Wycliffe: "And nyle ye drede hem that sleen the bodi; for thei moun not sle the soule; but rather drede ye hym, that mai lese bothe soule and bodi in to helle."

2 Peter 2:4 (Tartarus)

King James: "For if God spared not the Angels that sinned, but cast them downe to hell, and deliuered them into chaines of darkenesse, to be reserued vnto iudgment:"

Coverdale: "For yf God spared not the angels that synned, but cast them downe with the cheynes of darknes in to hell, and delyuered the ouer to be kepte vnto iudgment:"

Wycliffe: "For if God sparide not aungels synnynge, but bitook hem to be turmentid, and to be drawun doun with boondis of helle in to helle, to be kept in to dom;"

(Source)

The conclusion?  At the very least, we may conclude that the King James Version did not introduce the use of the word "hell" into the Bible as a translation of these four words.  Such a translation must have been present in at the very least 1395, at which time John Wycliffe first translated the Bible into English.  And, there is evidence that the use of the word with regards to Christian imagery may far predate even Wycliffe.  There exist extant Old English manuscripts of the four Gospels from around 1000, in which the two verses from the Gospels are rendered as follows:

"& ne ondrde ge a e eowyrne lic-haman of-slea. ne magon hig solice a sawle ofslean. ac ondrda m one e mg sawle & lichaman fordn on helle." (Matthew 10:28)

"& ws on helle bebyrged; a ahof he his eagan upp a he on am tintregum ws. & geseah feorran abraham & lazarum on his greadan;" (Luke 16:23)

And we also have knowledge of a collection of writings known as Caedmon's Paraphrase dating to the seventh century, in which the word appears again in Old English:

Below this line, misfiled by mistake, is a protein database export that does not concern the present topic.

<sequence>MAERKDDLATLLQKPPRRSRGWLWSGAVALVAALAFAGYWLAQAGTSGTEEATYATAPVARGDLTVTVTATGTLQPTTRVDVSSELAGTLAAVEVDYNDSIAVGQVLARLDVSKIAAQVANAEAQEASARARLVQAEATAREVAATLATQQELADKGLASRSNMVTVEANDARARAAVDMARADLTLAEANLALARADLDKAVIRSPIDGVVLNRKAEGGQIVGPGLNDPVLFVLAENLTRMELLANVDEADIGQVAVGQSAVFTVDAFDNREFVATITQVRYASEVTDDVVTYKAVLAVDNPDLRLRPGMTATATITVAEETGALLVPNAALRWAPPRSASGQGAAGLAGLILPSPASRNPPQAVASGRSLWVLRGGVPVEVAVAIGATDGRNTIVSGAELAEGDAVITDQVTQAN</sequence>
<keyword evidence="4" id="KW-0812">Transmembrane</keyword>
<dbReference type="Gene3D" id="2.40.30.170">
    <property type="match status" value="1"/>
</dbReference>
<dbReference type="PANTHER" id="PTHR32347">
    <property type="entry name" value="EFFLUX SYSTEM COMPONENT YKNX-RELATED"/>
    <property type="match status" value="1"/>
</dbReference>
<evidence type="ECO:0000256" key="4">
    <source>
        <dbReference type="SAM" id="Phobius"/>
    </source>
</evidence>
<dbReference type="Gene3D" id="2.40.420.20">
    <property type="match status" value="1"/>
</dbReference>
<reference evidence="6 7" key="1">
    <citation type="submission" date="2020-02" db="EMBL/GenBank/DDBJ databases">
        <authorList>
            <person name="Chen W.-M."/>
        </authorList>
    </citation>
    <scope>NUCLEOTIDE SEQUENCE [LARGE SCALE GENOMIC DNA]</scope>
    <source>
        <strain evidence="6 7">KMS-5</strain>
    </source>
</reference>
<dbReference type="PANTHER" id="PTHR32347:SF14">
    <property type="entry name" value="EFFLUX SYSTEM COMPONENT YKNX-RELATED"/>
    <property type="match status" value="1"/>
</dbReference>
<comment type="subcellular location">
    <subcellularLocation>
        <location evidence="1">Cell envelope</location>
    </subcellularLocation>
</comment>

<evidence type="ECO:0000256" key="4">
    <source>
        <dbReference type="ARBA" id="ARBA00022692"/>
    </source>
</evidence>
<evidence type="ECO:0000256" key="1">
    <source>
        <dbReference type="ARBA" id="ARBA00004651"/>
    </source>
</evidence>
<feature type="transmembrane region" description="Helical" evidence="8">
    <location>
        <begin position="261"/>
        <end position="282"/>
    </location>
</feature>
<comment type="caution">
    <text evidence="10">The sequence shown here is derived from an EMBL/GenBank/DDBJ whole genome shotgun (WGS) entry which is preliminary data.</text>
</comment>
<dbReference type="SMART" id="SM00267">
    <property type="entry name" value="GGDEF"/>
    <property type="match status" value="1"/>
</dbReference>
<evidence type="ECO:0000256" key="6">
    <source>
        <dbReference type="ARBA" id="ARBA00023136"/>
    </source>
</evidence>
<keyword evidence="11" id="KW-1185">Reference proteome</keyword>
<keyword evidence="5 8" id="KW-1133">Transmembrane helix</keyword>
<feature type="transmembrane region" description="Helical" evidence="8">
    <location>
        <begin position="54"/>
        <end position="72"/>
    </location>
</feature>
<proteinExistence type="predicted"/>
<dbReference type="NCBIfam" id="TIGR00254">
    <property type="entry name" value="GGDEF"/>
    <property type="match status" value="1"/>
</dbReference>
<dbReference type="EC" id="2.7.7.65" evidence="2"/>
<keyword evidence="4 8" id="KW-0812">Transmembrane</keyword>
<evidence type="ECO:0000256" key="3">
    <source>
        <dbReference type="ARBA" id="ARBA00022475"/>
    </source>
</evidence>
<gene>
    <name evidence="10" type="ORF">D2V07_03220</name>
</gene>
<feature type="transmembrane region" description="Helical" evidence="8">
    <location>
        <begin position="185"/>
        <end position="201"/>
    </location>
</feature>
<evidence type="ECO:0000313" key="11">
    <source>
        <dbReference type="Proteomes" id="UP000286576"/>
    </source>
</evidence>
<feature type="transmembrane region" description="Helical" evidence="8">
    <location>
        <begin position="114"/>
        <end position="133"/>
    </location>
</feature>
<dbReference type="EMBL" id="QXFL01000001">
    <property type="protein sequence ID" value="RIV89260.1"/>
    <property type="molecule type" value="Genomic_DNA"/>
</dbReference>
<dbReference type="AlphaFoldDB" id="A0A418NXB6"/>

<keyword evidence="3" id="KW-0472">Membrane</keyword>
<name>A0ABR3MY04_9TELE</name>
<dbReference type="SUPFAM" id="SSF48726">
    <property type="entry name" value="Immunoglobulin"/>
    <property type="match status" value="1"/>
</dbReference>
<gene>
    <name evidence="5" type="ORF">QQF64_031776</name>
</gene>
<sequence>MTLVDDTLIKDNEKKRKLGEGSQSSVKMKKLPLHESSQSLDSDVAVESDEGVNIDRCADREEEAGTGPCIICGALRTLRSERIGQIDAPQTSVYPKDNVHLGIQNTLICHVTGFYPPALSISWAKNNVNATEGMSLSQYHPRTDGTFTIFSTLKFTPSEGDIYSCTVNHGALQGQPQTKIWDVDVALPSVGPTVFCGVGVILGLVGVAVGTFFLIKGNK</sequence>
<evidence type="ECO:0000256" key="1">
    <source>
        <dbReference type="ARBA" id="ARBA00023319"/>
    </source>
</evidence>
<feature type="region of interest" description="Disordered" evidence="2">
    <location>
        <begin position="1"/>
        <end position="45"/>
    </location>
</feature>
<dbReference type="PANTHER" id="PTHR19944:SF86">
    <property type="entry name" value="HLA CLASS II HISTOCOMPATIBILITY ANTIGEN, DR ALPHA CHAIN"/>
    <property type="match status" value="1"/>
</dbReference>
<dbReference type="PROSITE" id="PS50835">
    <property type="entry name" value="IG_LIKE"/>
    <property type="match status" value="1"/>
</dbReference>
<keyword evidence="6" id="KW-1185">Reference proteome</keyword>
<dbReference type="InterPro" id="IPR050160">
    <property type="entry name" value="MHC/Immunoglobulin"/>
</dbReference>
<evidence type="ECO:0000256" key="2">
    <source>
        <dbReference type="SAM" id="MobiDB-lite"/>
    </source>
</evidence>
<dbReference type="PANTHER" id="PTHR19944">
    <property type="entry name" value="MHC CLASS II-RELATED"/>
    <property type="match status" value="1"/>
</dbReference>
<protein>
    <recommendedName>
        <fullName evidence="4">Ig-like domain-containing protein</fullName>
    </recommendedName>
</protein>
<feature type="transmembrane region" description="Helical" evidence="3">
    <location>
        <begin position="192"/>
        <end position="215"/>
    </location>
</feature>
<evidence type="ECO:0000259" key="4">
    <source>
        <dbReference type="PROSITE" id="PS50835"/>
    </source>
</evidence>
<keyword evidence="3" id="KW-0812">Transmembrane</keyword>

(excerpt from page 3 of the paraphrase itself)

So the use of the word in Christian writings may in fact date even to the seventh century - almost a millennium before the completion of the King James Version.  At face value, one might assert that this constitutes evidence against the oft-leveled assertion by universalists that hell is a pagan infusion into Christianity that came much later, if its use by Christian writers dates back even to the late seventh century.

But then the question must be asked: did "hell" always mean what it means today?

And the answer to that question is, in fact, "quite possibly not".  The word has its ultimate origins in the theorized Proto-Indo-European root *kel-, which means "to cover; to conceal; to save".  Other English words that also have their ultimate origins in this root include "cell" and "hole".  How interesting is it, then, that the Hebrew word Sheol and the Greek word Hades both literally mean "unseen", and the English word "hell" also has its origins in a root that refers to the act of rendering something unseen?

(As a side note, I have in the past erroneously said that the English word "hell" has its origins from the Old Norse word Hel from Norse mythology.  This is incorrect, as I have discovered - they stem from the same root, and Hel may have contributed to the English "hell", but one does not directly have the other as its ancestor.  I apologize for this mistake.)